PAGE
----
Cumberland Creek is the name of the fictional town in my first novel, SCRAPBOOK OF SECRETS, which will be out in February 2012. Cumberland Creek is in the Shenandoah Valley, which is where I live, but it has its own mountains and river—completely out of my imagination, which is how I like it. Coming up with a history for the town was so much fun. I thought I’d give you a little snippet of it here—from Beatrice’s point of view. (Beatrice is one the of the main characters. She’s the 80-year-old mother of Vera, one of the scrapbookers, and a quantum physicist.
Cumberland Creek, at first called Miller’s Gap, was settled in 1755 by a group of Pennsylvania farmers of German descent. Pennsylvania was too expensive and crowded. Land in this part of Virginia was still plentiful and cheap, then. Sometimes, Beatrice liked to imagine what Cumberland Creek would have looked like to the settlers—no buildings, no fences, no real roads, just paths leading horses and wagons around the mountains. She’d read that at one point in Virginia’s history the trees were so large and dense that squirrels could travel from the mountains to the ocean without touching down on the ground.
Imagine the mountains and forests pristine. So dense that the sun barely peeked through. So clean that you could inhale deeply and not get one whiff of another human.
She grimaced. Now there were settlers of a different kind. They were coming in droves and getting rid of trees to build their houses on top of one another. They were Tiffanys and Taylors and Reeds. There were no Johann Muellers, Peter Baughmans, or Mary Jenkins, people of substance. The people who settled here, sturdy stock, who fought off harsh winters, survived droughts, and raised families. Of the three founders of Cumberland, of course, Beatrice liked to tell the story of Mary Jenkins. Damn she wish she could go back and time and chat with her.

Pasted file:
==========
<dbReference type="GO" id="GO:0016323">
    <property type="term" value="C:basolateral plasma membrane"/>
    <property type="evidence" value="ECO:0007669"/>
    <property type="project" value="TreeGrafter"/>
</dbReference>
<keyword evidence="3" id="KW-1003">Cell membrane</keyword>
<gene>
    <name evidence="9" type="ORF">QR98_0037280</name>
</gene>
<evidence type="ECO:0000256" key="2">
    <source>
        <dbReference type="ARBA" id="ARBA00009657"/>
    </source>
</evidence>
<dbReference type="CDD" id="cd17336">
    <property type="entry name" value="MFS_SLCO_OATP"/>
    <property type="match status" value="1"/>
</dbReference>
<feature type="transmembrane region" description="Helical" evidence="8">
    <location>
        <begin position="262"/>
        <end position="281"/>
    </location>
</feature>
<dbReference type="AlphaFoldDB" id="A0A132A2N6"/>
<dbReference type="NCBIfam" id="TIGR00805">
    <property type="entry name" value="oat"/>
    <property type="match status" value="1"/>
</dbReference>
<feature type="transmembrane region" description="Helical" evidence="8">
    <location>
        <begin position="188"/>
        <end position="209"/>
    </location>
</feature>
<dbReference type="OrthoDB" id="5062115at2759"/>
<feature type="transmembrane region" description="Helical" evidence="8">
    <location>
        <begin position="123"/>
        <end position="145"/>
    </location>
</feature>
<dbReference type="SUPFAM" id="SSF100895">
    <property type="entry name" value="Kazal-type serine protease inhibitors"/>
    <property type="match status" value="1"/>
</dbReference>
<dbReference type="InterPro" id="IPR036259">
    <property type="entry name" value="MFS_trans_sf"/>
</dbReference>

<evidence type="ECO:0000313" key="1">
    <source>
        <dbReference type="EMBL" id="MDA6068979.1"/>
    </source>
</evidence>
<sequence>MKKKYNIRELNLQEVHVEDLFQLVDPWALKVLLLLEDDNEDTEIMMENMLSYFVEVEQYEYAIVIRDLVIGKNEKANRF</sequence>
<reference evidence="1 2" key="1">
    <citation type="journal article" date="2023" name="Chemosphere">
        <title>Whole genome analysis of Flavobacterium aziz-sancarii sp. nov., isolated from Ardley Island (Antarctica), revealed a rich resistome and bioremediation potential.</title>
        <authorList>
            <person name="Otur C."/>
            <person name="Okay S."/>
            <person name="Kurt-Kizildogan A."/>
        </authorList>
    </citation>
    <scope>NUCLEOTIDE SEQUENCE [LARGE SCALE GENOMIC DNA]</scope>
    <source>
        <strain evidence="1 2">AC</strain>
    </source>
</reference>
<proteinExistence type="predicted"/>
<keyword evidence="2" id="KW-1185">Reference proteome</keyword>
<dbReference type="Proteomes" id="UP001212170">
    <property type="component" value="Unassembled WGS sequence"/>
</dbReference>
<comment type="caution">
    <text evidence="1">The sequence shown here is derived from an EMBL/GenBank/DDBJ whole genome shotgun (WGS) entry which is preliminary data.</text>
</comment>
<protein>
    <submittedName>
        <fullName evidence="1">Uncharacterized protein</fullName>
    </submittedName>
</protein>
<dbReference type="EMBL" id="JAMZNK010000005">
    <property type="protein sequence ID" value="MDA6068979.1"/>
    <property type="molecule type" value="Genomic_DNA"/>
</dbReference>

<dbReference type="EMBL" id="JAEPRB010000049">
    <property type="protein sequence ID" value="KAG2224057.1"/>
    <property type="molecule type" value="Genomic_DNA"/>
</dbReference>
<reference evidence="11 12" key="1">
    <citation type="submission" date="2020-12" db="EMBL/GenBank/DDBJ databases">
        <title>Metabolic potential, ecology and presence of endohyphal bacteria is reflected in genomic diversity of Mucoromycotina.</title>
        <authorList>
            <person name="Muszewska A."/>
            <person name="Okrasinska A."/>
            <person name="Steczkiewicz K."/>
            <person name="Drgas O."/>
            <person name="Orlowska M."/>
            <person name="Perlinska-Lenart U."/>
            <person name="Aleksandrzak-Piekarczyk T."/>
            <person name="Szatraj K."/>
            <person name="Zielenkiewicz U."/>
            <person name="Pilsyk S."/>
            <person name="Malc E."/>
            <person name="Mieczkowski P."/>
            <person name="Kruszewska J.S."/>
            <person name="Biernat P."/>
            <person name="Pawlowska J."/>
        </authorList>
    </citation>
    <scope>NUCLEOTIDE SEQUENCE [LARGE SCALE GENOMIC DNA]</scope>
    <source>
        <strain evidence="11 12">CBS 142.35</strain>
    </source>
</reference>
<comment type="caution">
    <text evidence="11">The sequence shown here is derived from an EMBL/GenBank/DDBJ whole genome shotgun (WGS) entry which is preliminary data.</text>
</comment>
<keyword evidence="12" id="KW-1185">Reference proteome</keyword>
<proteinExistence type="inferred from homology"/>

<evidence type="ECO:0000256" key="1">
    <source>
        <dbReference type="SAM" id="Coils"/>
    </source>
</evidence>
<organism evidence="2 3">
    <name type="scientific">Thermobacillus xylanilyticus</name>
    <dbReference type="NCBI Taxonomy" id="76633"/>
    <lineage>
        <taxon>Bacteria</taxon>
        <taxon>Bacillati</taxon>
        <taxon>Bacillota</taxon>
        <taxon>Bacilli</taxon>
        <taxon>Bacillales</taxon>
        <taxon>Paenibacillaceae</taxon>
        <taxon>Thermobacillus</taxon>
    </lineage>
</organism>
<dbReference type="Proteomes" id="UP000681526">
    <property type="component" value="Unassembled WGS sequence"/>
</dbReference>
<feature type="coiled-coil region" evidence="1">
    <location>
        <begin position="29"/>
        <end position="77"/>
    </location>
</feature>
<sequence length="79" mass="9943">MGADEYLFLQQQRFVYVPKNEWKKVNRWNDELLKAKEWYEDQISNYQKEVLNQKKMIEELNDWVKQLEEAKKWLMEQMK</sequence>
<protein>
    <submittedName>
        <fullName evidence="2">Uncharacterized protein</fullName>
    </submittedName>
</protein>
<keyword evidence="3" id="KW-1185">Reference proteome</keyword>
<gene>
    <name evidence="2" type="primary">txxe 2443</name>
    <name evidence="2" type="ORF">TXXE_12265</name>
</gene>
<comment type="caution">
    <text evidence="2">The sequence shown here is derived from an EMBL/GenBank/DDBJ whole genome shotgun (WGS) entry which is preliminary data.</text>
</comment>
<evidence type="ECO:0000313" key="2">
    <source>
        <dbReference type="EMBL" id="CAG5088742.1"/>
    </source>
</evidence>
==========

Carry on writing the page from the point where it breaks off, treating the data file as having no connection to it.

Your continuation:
When Mary arrived in present-day Cumberland Creek, she was with her husband and three children and expecting her fourth. After a year of settling—house built, land staked, first crops planted, her husband died, leaving Mary and her children vulnerable in this small community.
They settled the furthest out—close to the mountain—and so Mary didn’t have much comfort of community as she raised her children, tended her crops, took care of her home and land. There were a lot of stories—legends—about her. One claimed that she shot down a Native American that she found lurking around her property. Another claimed that she later fell in love with an Native American, had more children by him, even though they never married. Beatrice liked both stories—though, as with a lot of personal history, nobody could prove a thing.
One thing for sure is that the hills were full of Jenkins. At one point in time, the Jenkins family owned most of one mountain and the hollows around it. One of Mary’s younger sons, Samuel, married a Scots-Irish girl, who was part of the next wave of settlers in the area. Bridget O’Reilly Jenkins populated the mountain with fifteen children. Hence, the names Jenkin’s Mountain and Jenkin’s Hollow.